Melbourne protestors rally in support of abortion rights following US Supreme Court Roe V Wade decision

“Abortion saved my life,” she said. “I was in an abusive relationship, and if I was trapped with that man, I don’t know if I’d still been here.”


Chanting “my body, my choice”, the protesters gathered in front of the State Library before marching along Swanston, Bourke and Elizabeth streets.

Among them was Katie, 25, who had an abortion when she was 18. She said the decision to terminate her pregnancy wasn’t easy, but it helped her fulfill her own potential.

“The contraception I was taking failed. It happens, and I wasn’t ready to be a Mum.”

“It was not an easy decision, and it’s not one that I made lightly, but I don’t regret that. It allowed me to finish my school, I got to go to university because I had an abortion.”

Anti-vaccine protesters converged on the rally as it made its way through the CBD. The anti-vax movement co-opted the slogan “my body, my choice” during the pandemic.

Pro-choice rallies were also held in other Australian cities on Saturday, following the US Supreme Court’s decision to overturn Roe v Wade – a 1973 case ruling that for the past 49 years has ensured women in America had a constitutional right to terminate a pregnancy.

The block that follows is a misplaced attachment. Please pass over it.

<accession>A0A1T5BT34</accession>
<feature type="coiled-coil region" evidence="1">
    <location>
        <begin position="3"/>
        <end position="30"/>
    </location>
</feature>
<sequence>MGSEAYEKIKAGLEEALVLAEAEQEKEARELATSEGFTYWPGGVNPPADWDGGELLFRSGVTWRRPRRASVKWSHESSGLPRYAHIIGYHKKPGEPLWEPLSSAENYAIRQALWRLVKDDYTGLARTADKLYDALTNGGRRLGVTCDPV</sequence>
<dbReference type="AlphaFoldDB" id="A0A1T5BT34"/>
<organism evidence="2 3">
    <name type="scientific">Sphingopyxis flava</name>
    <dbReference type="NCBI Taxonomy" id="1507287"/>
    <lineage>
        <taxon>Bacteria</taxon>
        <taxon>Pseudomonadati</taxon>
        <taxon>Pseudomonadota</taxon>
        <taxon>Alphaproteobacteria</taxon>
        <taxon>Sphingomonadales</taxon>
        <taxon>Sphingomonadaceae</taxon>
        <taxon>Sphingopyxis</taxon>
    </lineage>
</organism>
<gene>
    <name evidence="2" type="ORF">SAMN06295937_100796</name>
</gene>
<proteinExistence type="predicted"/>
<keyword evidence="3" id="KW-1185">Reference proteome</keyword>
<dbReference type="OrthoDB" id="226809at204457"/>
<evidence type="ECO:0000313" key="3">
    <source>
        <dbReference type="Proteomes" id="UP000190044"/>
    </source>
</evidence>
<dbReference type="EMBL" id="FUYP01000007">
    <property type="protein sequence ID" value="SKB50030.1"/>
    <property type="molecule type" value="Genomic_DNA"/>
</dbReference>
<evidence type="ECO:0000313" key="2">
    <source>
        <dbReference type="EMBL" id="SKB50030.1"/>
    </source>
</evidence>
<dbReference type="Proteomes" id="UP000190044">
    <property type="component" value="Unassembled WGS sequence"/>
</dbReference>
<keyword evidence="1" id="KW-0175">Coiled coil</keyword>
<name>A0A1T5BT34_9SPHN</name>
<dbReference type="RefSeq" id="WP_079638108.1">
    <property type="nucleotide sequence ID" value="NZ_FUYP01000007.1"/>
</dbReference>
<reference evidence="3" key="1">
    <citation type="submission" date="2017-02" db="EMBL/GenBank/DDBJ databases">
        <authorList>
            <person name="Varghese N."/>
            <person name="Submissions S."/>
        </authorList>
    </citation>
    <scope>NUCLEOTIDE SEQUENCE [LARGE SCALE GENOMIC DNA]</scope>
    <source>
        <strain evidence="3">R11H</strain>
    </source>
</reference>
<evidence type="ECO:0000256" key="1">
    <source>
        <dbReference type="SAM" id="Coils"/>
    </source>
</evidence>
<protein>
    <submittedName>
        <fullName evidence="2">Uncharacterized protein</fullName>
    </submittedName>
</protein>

Shouting passionately in the crowd was Natasha Sangiah, who had an abortion because she did not want a baby at that stage in her life.


“It shouldn’t just be in extreme situations. It should be an everyday decision that we should be able to make,” she said.

Sangiah said she was scared of the global ramifications of the ruling by the US Supreme Court, as speakers at Melbourne’s rally warned the crowd that Australian anti-abortion advocates had been inspired by the news and hoped to overturn abortion rights here.

“We need to be vigilant,” Victorian Socialists assistant secretary Liz Walsh said.

“We have to be on the front foot and show them that if they try anything, we will stop them.”

Western Australian Greens Senator Dorinda Cox said abortion still was not decriminalized in her state and that it should be free, legal and accessible for all Australians.

“It is our bodies and our goddamn choice,” she said.

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